‘It was the greatest moment of my career’
Originally published on 22/05/16 00:00
If Wawrinka were to defend his title at Roland Garros he would become one of only eight men to have successfully done so in the Open Era. The defending champion starts his title defence on Monday against Lukas Rosol, who he beat in the semi-finals in Geneva last Friday. They also met in the third round of the Australian Open this year when the Swiss won in three sets, the final set going to a tie-break.
“He's a dangerous player. He's serving big. He's going for his shots. You never know what to expect, really. You need to be really solid and stay there,” Wawrinka said.
Wawrinka arrived in Paris on Saturday night after winning a first title on home soil and will quickly need to get used to the conditions at Roland Garros. On Sunday the temperature had been 17 degrees with heavy skies and rain. The forecast for Monday is similar.
“It's the first time I have arrived so late, that's for sure,” he said. “I arrived yesterday evening. I prepared with my fitness trainer and I practised a little. The good thing is that I just wanted to practise but not too long, because I have played quite a lot recently.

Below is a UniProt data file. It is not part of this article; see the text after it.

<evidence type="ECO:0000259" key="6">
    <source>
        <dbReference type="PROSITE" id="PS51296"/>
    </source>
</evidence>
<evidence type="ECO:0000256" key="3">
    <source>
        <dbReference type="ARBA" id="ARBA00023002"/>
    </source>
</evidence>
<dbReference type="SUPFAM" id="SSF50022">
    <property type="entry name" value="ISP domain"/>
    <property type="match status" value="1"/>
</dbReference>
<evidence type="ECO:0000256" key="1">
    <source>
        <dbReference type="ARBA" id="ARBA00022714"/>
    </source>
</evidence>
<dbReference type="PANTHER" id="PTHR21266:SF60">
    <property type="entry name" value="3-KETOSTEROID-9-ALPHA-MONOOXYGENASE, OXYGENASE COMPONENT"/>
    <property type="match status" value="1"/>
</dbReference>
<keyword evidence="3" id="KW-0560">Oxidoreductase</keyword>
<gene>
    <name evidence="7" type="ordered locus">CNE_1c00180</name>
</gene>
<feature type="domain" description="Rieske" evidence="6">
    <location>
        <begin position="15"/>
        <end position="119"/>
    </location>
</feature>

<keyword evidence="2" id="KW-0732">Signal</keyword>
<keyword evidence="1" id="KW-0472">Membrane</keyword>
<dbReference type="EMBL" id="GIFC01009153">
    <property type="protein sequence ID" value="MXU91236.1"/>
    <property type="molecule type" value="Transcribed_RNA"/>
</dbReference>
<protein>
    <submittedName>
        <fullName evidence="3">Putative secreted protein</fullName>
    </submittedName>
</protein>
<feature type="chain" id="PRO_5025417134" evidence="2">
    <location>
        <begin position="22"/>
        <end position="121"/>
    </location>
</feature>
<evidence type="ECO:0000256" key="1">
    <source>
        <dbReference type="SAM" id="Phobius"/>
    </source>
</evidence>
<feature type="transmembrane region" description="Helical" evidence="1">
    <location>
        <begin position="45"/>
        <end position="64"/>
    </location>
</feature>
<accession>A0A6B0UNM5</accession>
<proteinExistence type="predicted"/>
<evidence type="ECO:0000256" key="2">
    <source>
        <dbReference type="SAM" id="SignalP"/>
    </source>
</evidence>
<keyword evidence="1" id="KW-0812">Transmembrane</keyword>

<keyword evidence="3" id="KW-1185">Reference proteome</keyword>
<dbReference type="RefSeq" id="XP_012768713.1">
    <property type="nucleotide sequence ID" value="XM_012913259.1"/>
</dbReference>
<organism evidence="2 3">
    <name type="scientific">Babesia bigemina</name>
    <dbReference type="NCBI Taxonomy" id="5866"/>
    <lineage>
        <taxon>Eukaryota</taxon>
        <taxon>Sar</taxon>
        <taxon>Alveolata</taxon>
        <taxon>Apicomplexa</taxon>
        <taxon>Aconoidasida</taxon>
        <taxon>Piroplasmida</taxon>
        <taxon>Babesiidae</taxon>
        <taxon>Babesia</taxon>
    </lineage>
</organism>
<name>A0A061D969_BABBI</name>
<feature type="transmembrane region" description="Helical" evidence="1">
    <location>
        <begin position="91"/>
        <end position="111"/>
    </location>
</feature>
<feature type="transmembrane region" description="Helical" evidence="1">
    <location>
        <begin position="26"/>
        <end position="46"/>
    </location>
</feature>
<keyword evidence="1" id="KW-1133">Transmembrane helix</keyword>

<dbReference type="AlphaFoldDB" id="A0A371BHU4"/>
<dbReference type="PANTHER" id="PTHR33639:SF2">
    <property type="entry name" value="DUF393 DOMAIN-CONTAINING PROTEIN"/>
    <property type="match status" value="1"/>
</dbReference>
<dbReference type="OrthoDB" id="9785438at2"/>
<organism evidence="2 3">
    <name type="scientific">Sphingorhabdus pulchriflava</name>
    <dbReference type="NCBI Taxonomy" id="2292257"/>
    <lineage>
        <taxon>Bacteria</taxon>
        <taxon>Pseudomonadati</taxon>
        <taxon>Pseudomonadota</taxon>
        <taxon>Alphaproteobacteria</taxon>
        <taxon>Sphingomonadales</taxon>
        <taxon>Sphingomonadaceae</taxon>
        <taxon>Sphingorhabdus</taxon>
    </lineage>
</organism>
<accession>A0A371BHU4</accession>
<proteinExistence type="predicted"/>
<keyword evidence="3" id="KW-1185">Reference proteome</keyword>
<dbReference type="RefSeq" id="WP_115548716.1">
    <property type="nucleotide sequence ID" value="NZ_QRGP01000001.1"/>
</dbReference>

“I'm confident enough. I know I can do something here, that's for sure. Apart from that, well, you know what really matters is my first match. It's always the same."
Asked if he saw himself as a favourite, he said: “I'd say that Novak [Djokovic] is the main favourite. It was the case last year, as well. I think to beat him, it's going to be very difficult, and then there is [Andy] Murray and [Rafael] Nadal on an equal footing, and then I'm just after them. Just after. But it all depends. I'll see what I can do during the first week, but I'll try. I know what can happen so I'll have to do my best so that I'm still here in a few days from now."
Were he to get past Rosol Wawrinka would face the winner of Martin Klizan or Taro Daniel. He last played Klizan in 2010 and has never played the Japanese player. Wawrinka won his first Grand Slam title in Australia in 2014, but winning in Paris last year was an even greater triumph in his eyes.
“It showed me what I was able to do," he said. "It was something bigger, bigger than the things I have done before in my career. I thought I enjoyed it more, because each moment during two weeks I was living the very moment. I was looking around at what was happening. I really enjoyed it. It was the greatest moment of all in my career."
The world No.4 said of his title defence: “It’s a new Grand Slam, new tournament, new player to play. You need to start from the beginning. So far I think I'm playing good tennis. It was good to win the trophy [in Geneva]. It gives me a lot of confidence and happiness. I'm excited to start tomorrow."